“In fact, I now expect business to pick up as the full impact of the truth finally makes its impression upon the party faithful who heretofore could neither see, hear, nor speak of the evils in a socialistic dictatorship until the confrontation by Gov. Wallace of naked federal power and encroachment upon state and individual rights at Tuscaloosa, Ala.”

The last reference, of course, was to Kennedy’s efforts to enforce federal law and permit two black students to enroll – over the schoolhouse door protests of Gov. George Wallace – at the University of Alabama.

(Kennedy’s role – some would say Kennedy’s reluctance - to push harder on civil rights is still regularly debated, as Ross Douthat and others have noted. Yet, appreciating Kennedy’s well-developed sense of humor, it’s easy to believe that he would appreciate the irony of the Crimson Tide’s quest for a national football title riding on the broad shoulders of team that in 2011 starts only five white players.)

The letters make a striking point. The hatred for John Kennedy, like Obama, was real and the misrepresentation of his views - JFK was no more a socialist than Obama – was palpable. A moderately dispassionate conservative today, one who dislikes everything Obama has done, would have to admit that those letters to a Dallas newspaper nearly a half century ago bares an eerie resemblance to today’s doings on FOX News.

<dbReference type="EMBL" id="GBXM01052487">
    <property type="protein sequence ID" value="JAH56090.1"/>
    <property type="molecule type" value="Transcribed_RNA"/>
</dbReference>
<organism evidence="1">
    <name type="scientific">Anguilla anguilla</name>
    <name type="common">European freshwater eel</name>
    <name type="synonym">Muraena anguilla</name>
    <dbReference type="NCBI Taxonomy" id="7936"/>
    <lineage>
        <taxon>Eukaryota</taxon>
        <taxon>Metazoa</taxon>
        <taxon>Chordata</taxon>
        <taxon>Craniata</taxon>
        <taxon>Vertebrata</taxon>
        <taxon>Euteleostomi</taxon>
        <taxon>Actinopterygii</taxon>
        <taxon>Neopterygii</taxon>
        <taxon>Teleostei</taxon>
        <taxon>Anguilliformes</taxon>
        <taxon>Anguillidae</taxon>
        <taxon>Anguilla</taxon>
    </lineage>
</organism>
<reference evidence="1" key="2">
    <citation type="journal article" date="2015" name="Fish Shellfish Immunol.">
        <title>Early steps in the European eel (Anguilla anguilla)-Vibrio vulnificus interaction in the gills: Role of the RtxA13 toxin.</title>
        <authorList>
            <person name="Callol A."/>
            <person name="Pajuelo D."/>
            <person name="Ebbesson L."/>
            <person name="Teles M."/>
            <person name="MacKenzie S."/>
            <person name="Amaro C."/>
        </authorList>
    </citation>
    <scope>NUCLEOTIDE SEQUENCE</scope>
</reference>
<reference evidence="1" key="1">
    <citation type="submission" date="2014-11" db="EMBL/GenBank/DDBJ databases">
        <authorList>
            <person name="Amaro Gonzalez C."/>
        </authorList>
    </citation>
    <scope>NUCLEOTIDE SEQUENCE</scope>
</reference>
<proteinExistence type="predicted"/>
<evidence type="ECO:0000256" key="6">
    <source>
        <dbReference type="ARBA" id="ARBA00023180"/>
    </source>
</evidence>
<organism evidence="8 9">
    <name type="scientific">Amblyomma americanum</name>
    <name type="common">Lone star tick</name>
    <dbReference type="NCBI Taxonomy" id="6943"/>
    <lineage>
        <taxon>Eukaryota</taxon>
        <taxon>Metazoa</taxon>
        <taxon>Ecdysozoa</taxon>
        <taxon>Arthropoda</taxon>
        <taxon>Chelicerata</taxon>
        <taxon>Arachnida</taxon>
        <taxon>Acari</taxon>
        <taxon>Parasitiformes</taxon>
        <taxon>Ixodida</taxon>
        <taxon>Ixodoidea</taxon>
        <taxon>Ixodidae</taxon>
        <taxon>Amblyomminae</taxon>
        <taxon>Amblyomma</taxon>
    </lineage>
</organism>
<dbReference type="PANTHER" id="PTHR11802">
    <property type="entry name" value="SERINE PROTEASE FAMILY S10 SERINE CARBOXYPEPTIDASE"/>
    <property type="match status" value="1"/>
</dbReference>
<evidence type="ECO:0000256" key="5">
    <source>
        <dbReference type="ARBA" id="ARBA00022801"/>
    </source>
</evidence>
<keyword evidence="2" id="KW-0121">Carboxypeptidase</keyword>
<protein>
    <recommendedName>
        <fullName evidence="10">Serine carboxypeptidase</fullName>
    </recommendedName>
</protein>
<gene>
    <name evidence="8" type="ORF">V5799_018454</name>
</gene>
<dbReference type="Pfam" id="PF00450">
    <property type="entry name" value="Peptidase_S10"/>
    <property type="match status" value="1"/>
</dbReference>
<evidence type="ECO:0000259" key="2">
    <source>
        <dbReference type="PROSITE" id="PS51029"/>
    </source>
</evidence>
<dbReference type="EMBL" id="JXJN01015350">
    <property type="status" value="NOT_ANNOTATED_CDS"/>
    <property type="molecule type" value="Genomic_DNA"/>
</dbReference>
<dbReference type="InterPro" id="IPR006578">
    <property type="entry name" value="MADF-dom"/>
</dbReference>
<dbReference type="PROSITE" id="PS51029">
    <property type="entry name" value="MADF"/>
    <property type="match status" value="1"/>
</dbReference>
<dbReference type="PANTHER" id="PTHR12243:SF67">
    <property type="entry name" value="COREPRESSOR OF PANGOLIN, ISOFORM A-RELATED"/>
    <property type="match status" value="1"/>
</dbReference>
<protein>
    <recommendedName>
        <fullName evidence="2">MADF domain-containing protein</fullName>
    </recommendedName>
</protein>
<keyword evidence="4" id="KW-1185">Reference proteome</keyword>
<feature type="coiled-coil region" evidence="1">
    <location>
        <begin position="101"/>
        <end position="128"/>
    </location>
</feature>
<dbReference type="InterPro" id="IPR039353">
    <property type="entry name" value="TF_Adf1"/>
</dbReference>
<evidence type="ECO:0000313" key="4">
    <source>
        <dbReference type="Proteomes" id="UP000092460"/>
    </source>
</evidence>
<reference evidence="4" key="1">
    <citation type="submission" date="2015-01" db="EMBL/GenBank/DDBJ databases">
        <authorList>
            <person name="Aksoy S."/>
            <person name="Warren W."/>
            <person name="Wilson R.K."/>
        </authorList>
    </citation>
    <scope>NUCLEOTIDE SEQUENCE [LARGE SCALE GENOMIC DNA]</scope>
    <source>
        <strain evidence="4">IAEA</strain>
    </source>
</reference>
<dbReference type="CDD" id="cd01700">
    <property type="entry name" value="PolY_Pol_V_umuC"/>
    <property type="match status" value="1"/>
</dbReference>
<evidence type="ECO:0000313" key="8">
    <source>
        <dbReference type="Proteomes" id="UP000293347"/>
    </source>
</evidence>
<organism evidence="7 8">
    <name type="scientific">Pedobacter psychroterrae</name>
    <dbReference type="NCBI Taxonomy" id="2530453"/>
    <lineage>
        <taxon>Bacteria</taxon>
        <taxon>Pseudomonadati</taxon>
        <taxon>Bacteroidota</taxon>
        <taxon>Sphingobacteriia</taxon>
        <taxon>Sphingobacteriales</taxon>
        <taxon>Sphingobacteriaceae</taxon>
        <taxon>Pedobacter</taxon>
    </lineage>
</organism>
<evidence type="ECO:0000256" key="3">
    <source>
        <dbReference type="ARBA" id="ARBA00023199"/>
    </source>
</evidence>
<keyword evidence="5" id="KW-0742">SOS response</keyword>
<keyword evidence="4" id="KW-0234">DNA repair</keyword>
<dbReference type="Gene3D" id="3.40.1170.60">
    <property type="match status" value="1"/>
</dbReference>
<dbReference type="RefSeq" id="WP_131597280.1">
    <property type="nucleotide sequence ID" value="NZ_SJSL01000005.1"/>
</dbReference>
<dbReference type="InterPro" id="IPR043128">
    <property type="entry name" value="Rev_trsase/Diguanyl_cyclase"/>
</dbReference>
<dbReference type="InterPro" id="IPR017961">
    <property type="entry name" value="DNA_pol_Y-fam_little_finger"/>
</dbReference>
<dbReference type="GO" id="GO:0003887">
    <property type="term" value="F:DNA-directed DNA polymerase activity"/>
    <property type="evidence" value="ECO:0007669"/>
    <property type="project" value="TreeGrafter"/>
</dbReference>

The Kennedy Cult, or whatever you care to call it, persists because his presidency – both style and substance – still matters. It’s impact survives through generations. We don’t have great debates about the Cult of Warren Harding or William Henry Harrison because they did not help define a generation or bring a particular power of personality and passion to our politics. Few presidents have. Kennedy did.

We will be debating the importance of Kennedy – or Reagan for that matter – for as long as we care about what can occasionally be the uplifting quality of our politics. As Bob Dallek says, and this is particularly true at a time when our politics seem so polarized and unproductive, we hanker for the “right man (or woman) with the right formula.” If only it were that easy.

Leadership

Perhaps the true enduring legacy of a John Kennedy is really much less complicated than it might appear. At his core Kennedy was serious and incredibly ambitious. He had an approach to the job of being a senator and a president. He was a genuine and talented student of history. He wrote and spoke well. He was curious and tough as a politician and demanding as a boss. Matthews relates the story of Kennedy firing a long-time friend who he came to believe wasn’t doing his job well enough. At the same time he inspired tremendous loyalty and great affection and still does.

In short, the Kennedy legacy is one of leadership lifted by inspiration. The guy had it and we still gravitate to it and that is the real Cult of Kennedy.